The ADEA protects persons age 40 years and up from being employer discrimination. Fairchild v. Forma Scientific, Inc. , 147 F.3d 567, 571 (7th Cir. 1998)(citing 29 U.S.C. § 623(a)(1); O'Connor v. Consolidated Coin Caterers Corp., 517 U.S. 308 (1996)).To prevail on an age discrimination claim, Plaintiff must show "he would not have been terminated 'but for' his employer's intentional age-based discrimination."Id. (citing Konowitz v. Schnadig Corp., 965 F.2d 230, 232 (7th Cir. 1992)). Age discrimination can be proven by direct evidence, but when this is not possible, Plaintiff can rely upon "indirect" proof. Luks v. Baxter Healthcare Corp., 467 F.3d 1049, 1052 (7th Cir. 2006)(internal citation omitted). When relying on indirect evidence to establish a prima facie case of age discrimination, Plaintiff must show he: (1) was in the protected age group, over the age of forty, (2) his job performance met his employer's legitimate expectations, (3) he was subjected to an adverse employment action, and (4) his employer treated substantially younger, similarly situated employees more favorably. Barricks v. Eli Lilly and Co., 481 F.3d 556, 559 (7th Cir. 2007)(internal citation omitted).

Should Plaintiff succeed in establish a prima facie case, then under the burden shifting method of McDonnell Douglas, 411 U.S. 792 (1973), the burden of proof shifts to Defendant to show it had a "legitimate, nondiscriminatory reason for its decision" to subject Plaintiff to an adverse employment action. Id. Plaintiff can rebut Defendant's proffered explanation, showing it is instead a pretext for discrimination, by bringing forth evidence that calls into question the veracity of Defendant's explanation. Id.; see also Schuster v. Lucent Technologies, Inc., 327 F.3d 569, 578 (7th Cir. 2003)("Shifting and inconsistent explanations can provide a basis for a finding of pretext.").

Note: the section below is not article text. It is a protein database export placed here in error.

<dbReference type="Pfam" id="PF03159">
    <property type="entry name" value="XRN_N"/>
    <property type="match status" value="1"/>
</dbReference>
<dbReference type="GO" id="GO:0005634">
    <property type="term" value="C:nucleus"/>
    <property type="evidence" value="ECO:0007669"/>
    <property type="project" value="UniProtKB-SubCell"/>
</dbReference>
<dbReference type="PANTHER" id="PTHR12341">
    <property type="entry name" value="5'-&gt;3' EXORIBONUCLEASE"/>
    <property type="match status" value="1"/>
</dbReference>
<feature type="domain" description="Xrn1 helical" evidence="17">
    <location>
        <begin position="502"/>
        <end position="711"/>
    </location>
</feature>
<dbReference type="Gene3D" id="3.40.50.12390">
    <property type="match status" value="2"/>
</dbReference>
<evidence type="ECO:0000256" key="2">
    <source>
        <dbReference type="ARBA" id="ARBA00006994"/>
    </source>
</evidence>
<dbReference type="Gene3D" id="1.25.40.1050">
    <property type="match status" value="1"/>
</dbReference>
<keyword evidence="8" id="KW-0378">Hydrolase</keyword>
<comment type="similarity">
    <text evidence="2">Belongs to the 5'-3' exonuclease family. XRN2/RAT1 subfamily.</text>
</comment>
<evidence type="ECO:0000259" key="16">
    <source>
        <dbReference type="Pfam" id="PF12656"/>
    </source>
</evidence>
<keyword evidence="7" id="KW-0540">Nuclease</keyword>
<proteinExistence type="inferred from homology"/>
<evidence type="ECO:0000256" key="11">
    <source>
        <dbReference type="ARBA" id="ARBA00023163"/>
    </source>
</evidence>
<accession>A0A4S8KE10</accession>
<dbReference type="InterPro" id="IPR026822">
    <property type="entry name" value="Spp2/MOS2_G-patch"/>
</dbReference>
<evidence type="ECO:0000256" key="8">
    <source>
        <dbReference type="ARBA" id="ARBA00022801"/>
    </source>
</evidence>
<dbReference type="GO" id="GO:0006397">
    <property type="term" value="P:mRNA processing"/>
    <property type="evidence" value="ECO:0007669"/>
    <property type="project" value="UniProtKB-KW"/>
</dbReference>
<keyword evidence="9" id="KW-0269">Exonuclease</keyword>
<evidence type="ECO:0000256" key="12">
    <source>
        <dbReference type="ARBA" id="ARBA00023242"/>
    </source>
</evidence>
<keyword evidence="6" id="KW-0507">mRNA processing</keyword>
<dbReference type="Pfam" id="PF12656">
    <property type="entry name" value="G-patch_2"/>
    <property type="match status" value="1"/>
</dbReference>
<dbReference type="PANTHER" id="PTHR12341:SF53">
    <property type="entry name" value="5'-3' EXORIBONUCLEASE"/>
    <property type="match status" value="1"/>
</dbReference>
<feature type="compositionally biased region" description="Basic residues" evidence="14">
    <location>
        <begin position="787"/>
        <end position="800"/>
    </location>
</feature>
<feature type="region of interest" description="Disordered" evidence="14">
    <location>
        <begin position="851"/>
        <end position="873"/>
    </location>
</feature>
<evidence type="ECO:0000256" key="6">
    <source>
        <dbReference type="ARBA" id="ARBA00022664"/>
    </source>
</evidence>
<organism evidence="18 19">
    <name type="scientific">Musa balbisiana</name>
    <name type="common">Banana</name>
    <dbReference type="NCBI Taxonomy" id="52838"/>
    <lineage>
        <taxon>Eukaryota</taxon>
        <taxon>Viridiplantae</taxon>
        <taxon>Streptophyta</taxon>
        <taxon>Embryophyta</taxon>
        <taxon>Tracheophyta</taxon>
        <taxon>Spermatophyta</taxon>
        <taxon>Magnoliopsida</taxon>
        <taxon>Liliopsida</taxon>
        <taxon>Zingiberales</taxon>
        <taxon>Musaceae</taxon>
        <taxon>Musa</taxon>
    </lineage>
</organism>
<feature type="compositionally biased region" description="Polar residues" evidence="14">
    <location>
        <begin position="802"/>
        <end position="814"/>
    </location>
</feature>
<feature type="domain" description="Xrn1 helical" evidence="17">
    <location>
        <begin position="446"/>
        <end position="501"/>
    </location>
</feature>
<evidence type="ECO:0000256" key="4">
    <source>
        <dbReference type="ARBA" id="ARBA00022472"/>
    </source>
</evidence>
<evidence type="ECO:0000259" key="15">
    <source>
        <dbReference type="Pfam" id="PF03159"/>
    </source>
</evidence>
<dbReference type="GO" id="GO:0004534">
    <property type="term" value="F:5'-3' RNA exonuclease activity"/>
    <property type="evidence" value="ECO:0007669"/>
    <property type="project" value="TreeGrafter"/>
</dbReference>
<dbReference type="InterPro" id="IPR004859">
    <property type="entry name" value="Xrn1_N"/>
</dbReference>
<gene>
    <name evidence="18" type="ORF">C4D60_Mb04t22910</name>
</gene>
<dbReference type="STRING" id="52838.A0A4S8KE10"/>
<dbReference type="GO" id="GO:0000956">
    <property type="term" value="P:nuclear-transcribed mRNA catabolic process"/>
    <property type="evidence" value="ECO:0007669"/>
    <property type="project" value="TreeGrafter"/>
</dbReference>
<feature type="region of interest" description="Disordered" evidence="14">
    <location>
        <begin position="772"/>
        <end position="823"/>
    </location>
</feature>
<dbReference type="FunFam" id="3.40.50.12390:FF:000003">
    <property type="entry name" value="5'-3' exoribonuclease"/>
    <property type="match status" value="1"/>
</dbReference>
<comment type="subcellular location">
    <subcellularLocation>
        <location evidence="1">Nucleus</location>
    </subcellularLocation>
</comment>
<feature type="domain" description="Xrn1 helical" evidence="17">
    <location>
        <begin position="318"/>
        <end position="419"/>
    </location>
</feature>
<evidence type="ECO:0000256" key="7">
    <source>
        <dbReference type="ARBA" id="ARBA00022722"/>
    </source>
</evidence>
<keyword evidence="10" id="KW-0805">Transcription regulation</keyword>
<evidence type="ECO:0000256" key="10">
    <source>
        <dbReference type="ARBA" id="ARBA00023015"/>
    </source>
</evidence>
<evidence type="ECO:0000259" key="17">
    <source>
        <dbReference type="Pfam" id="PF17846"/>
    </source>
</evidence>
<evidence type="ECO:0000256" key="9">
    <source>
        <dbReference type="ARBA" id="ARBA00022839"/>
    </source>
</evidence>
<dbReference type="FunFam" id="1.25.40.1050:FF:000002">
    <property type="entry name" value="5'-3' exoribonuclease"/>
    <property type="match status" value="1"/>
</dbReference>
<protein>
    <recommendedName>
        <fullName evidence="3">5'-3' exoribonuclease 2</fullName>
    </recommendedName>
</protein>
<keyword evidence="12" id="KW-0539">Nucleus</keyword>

a. Meeting Work Performance Expectations

Defendant argues Plaintiff has failed to meet his burden of showing a prima facie case of age discrimination, asserting that the facts show it is undisputed Plaintiff was not meeting his employer's legitimate work performance expectations (Doc. 16, pp. 13-14). The applicable facts are recounted below.

Employed as an Insurance Specialist, Plaintiff's initial function back in December, 2000, was to provide insurance services to U.S. Bancorp's Private Client Group, which catered specifically to more affluent clientele (Doc. 16, p. 3, citing Ex. B - Deposition of John Falk 37:1-38:18; Ex. A - Deposition of Richard Kaveler 30:10-31:2). Plaintiff was to educate, train and assist officers of the Trust Company and the financial consultants, while encouraging them to sell insurance products to their clientele (Doc. 16, Kaveler Dep. 21:15-22:7). Additionally, Plaintiff was allowed to work with the clientele directly, if the situation permitted (Kaveler Dep. 22:8-16). In 2002, Plaintiff's job parameters were revised due to a change in Defendant's business model; he was assigned to supervise six specific financial consultants ("FC's") in the St. Louis regional area (Kaveler Dep. 26:9-21; Ex. B - Falk Dep., 37:1-20). These six FC's were previously assigned to Danielle Rolfes, Plaintiff's co-worker (Kaveler Dep, Ex. B - Falk Dep., 39:2-20). Prior to the restructuring, Rolfes was responsible for all the financial consultants in the St. Louis region. After the reassignment of the six FC's to Plaintiff, Rolfes continued to supervise her thirty-eight remaining FC's.